November 19, 2017: Topics in Cognitive Science
https://www.readbyqxmd.com/read/29143472/mindreading-and-psycholinguistic-approaches-to-perspective-taking-establishing-common-ground
#7
Ian Apperly
In this commentary on "Memory and Common Ground Processes in Language Use," I draw attention to relevant work on mindreading. The concerns of research on common ground and mindreading have significant overlap, but these literatures have worked in relative isolation of each other. I attempt an assimilation, pointing out shared and distinctive concerns and mutually informative results.
November 16, 2017: Topics in Cognitive Science
https://www.readbyqxmd.com/read/29131524/multi-scale-contingencies-during-individual-and-joint-action
#8
J Scott Jordan, Daniel S Schloesser, Jiuyang Bai, Drew Abney
The present paper describes a joint action paradigm in which individuals or pairs utilized two computer keys to keep a dot stimulus moving inside a larger rectangle. Members of a pair could neither see nor hear each other. This paradigm allowed us to combine the discrete-trial type dependent variables (e.g., reaction time) commonly utilized by representational theorists, with the continuous, temporal dependence variables (e.g., RQA) utilized by dynamical theorists. Analysis revealed that individuals kept the dot in the rectangle longer than dyads and did so by moving it back and forth within the rectangle...
November 13, 2017: Topics in Cognitive Science
https://www.readbyqxmd.com/read/29131516/performance-in-a-collaborative-search-task-the-role-of-feedback-and-alignment
#9
Moreno I Coco, Rick Dale, Frank Keller
When people communicate, they coordinate a wide range of linguistic and non-linguistic behaviors. This process of coordination is called alignment, and it is assumed to be fundamental to successful communication. In this paper, we question this assumption and investigate whether disalignment is a more successful strategy in some cases. More specifically, we hypothesize that alignment correlates with task success only when communication is interactive. We present results from a spot-the-difference task in which dyads of interlocutors have to decide whether they are viewing the same scene or not...
November 13, 2017: Topics in Cognitive Science
https://www.readbyqxmd.com/read/29131512/the-role-of-the-anterior-cingulate-cortex-in-prediction-error-and-signaling-surprise
#10
William H Alexander, Joshua W Brown
In the past two decades, reinforcement learning (RL) has become a popular framework for understanding brain function. A key component of RL models, prediction error, has been associated with neural signals throughout the brain, including subcortical nuclei, primary sensory cortices, and prefrontal cortex. Depending on the location in which activity is observed, the functional interpretation of prediction error may change: Prediction errors may reflect a discrepancy in the anticipated and actual value of reward, a signal indicating the salience or novelty of a stimulus, and many other interpretations...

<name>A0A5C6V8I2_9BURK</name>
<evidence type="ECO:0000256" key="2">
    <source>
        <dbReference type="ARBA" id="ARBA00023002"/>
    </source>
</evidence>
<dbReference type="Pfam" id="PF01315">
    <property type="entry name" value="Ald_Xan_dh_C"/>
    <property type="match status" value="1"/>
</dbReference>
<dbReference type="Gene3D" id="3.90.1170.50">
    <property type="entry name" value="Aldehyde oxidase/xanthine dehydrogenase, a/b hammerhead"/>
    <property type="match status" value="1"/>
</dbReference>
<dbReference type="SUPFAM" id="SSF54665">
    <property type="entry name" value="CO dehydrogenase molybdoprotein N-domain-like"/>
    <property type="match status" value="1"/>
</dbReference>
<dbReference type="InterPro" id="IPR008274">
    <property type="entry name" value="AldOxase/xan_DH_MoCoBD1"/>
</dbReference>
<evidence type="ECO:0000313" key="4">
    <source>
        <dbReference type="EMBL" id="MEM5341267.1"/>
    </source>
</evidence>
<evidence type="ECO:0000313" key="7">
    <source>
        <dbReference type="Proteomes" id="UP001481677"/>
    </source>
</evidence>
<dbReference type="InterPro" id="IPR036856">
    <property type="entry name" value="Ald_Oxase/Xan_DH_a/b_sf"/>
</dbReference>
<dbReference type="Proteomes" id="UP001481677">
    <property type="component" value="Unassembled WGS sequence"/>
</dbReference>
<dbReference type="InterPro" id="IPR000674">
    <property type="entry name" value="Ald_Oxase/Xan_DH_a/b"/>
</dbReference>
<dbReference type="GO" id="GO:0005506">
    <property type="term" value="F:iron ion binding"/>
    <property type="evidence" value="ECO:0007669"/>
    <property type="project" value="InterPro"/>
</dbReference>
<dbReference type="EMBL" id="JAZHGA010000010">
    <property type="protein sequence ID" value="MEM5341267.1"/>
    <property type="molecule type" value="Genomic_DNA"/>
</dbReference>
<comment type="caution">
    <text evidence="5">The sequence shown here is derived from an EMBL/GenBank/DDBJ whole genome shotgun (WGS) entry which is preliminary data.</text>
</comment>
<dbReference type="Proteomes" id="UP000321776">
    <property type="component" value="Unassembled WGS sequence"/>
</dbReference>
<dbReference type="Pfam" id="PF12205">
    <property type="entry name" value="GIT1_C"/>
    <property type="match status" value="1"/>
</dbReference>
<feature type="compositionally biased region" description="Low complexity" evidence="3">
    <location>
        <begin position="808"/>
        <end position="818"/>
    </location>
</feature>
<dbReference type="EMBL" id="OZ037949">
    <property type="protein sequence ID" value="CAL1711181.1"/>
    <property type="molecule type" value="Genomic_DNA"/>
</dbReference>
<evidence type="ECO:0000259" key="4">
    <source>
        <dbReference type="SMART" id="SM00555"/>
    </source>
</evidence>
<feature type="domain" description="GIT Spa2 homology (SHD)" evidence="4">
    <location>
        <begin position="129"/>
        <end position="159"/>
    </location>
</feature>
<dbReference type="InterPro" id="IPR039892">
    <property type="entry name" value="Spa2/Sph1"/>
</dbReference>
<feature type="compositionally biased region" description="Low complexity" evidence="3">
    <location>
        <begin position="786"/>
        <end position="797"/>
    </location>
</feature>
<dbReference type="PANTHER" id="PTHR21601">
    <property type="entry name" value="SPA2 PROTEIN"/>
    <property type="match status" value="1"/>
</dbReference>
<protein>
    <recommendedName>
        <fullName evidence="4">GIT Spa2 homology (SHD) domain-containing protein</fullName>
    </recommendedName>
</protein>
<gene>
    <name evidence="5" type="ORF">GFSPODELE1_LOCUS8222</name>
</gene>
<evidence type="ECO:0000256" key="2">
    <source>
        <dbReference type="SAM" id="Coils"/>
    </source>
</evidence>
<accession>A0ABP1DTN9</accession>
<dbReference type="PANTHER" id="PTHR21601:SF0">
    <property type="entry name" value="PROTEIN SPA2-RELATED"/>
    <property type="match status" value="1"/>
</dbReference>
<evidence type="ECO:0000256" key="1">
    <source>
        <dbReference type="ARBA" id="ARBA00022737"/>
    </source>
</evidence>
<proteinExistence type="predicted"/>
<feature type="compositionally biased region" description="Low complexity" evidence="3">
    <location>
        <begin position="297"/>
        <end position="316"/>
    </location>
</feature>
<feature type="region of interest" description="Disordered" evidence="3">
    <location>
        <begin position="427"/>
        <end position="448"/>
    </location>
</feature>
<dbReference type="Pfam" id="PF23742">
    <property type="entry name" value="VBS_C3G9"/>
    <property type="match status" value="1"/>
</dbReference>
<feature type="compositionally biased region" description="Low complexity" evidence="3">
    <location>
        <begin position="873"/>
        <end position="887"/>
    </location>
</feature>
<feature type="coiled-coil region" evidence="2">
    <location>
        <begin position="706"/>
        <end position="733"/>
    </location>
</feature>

November 13, 2017: Topics in Cognitive Science
https://www.readbyqxmd.com/read/29115065/editor-s-introduction-and-review-coordination-and-context-in-cognitive-science
#11
Christopher T Kello
The role of coordination in cognitive science has been on the rise in recent years, in terms of coordination among neurons, coordination among sensory and motor systems, and coordination among individuals. Research has shown that coordination patterns corresponding to cognitive activities depend on the various contexts in which the underlying interactions are situated. The present issue of Topics in Cognitive Science centers on studies of coordination that address the role of context in shaping or interpreting dynamical patterns of human behavior...
November 8, 2017: Topics in Cognitive Science
https://www.readbyqxmd.com/read/29105374/from-adult-finger-tapping-to-fetal-heart-beating-retracing-the-role-of-coordination-in-constituting-agency
#12
Alessandro Solfo, Cees van Leeuwen
Sense of agency can be defined as the self-awareness of bodily movement, whereas extended agency as the self-awareness of affecting, through movement, events concomitant with movement. As a distinctive manifestation of agency, we review Spizzo's effect. This effect arises when agents coordinate their rhythmic movements with visual pulses. Once coordination is established, agents feel controlling the onset or the offset of the pulses through their movements. Spizzo's effect, therefore, constitutes a manifest case of extended agency, in which agents are aware of controlling, through movement, the pulses temporally concomitant with movement...
November 3, 2017: Topics in Cognitive Science
https://www.readbyqxmd.com/read/29105308/first-encounters-repair-sequences-in-cross-signing
#13
Kang-Suk Byun, Connie de Vos, Anastasia Bradford, Ulrike Zeshan, Stephen C Levinson